If you work on a computer, like many office workers and students do, you most likely have experienced itchy, dry, sore, or irritated eyes after staring at your computer for an extended period of time. Sometimes, your vision can become blurry, and a headache may occur as well.
You may be lunging for your eye drops, or hurling your computer across the room, but who is really at fault-the computer, or you?
Lucky for you, even though computers do cause damage to your eyes, there are certainly preventative measures you can take.
There have been studies that show that 50-90% of people who work in front of a computer screen show symptoms of eye damage. “We definitely see a lot of people who complain of eyestrain,” says opthalmologist Dr. Brian Boxer Wachler. “Hours upon hours of close focusing without taking a break is usually the main culprit.”
In fact, this issue has become a big enough danger that there is now a name, and its called Computer Vision Syndrome (CVS).
According to Wachler, the average person blinks around 18 times per minute, refreshing the eye. However, when your eyes are fixed on a computer screen or other technological device, your eyes may burn, turn red, or feel itchy and dry.
Wachler said, “Sitting too close to your computer monitor, or holding a digital device closer to your eyes than you would normally hold a book or newspaper, also poses a problem. This forces your eyes to work harder than usual as you strain to focus on tiny font sizes.”
Rather than muscling through the discomfort and possible pain, here are some simple fixes from Jeffrey Anshel, founder of Corporate Vision Counseling and author of the Visual Ergonomics Handbook, to help with eyestrain:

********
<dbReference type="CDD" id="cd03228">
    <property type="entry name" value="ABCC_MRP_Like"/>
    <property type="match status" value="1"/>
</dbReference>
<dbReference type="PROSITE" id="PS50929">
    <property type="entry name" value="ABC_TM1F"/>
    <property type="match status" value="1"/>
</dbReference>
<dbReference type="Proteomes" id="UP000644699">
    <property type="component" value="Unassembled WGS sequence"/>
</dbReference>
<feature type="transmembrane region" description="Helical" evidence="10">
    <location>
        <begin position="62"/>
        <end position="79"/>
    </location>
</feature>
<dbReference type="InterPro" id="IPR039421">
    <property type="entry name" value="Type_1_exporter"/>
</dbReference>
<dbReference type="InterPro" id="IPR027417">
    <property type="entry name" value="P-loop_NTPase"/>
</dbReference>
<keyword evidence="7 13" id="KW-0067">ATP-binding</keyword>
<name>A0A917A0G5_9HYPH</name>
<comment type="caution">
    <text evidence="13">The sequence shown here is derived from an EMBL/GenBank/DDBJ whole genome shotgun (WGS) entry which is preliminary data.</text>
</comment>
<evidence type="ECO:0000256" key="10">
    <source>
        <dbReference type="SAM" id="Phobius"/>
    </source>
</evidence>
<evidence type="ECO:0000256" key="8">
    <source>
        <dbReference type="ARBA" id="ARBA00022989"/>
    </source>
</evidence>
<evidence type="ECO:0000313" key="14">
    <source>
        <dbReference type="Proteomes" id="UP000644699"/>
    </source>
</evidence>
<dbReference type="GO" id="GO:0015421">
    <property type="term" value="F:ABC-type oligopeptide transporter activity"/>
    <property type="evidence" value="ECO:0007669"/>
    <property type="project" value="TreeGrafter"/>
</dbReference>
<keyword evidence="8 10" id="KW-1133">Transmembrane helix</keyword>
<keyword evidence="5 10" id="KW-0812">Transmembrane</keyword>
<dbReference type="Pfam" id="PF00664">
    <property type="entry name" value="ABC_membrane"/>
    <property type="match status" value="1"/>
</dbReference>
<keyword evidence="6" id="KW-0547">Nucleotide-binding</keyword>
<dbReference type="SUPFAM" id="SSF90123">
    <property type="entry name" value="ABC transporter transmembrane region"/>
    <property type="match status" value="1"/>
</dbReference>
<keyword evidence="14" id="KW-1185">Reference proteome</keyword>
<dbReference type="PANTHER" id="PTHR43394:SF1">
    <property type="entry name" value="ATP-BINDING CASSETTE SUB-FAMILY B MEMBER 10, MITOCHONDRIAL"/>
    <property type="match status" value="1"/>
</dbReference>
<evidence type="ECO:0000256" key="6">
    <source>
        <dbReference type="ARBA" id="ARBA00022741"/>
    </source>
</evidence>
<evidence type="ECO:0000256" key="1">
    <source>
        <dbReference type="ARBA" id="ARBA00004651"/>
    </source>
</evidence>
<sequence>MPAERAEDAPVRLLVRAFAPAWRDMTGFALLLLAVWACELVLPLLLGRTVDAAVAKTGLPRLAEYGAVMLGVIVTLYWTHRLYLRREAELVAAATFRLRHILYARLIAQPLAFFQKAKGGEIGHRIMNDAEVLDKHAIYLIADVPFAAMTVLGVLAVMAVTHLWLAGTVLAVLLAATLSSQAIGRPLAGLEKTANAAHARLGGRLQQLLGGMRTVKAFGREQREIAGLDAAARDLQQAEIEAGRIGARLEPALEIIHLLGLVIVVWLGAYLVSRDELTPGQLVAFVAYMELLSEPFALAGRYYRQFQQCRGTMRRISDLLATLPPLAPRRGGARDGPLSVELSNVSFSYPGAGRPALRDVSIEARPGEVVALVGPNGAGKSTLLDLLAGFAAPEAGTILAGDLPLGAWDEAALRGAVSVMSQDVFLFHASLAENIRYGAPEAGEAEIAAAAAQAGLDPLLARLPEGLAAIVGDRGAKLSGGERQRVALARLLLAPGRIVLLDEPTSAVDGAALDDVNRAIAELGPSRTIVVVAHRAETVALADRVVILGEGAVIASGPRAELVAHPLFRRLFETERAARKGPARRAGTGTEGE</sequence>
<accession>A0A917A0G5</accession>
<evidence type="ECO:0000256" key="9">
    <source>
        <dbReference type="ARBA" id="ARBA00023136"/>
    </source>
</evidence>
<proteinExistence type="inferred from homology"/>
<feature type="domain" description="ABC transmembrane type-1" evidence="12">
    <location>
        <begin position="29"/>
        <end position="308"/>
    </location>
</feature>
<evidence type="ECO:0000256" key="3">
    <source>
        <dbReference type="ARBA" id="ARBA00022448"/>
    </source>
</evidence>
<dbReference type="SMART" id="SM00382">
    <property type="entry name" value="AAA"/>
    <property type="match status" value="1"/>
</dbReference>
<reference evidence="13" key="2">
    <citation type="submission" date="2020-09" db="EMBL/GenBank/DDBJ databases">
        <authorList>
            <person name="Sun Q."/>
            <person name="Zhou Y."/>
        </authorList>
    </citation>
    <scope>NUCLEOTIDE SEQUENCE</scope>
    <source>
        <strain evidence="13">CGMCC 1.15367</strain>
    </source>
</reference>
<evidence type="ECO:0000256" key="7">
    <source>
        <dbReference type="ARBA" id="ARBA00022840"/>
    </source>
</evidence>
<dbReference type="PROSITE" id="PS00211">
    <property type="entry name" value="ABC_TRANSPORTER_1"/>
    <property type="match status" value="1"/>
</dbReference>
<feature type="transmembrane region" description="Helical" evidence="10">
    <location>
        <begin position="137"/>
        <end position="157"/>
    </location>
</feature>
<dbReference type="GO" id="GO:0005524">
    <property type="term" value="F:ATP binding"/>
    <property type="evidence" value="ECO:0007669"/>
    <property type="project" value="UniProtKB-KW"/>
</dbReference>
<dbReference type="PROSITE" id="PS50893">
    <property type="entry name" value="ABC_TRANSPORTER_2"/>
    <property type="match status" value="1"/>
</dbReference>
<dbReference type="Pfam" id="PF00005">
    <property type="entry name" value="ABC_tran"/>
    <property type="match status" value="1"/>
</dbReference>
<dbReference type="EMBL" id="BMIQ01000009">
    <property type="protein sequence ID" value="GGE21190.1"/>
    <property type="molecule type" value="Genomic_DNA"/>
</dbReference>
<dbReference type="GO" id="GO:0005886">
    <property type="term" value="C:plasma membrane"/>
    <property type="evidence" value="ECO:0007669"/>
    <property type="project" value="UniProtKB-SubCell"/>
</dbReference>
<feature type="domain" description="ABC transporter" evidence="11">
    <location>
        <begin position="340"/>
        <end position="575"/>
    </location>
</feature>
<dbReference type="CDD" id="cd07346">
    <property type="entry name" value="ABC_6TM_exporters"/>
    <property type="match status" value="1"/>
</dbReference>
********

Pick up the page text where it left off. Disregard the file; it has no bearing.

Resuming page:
1. Lower your monitor. The top of the screen should be level with your eyes, similar to a book or other reading material.
2. Reduce the glare from your monitor by angling it so that there are no reflections of light on the surface. Try to keep your viewing distance 20-40 inches from your computer.
3. Use the “3 Bs approach-” blink, breathe and break. Blink often to refresh your eyes, and breathing correctly can help relax the muscles in your eyes. Also, take frequent, short breaks, since working on a computer can take a lot of focus.”Remember the 20-20-20 rule: Every 20 minutes, take 20 seconds and look 20 feet away,” says Anshel. “There is no one solution to all types of problems encountered with computer use,” he concludes, “but, with a little research, the answer to many of these problems may be right before your eyes.”
Source: CNN Health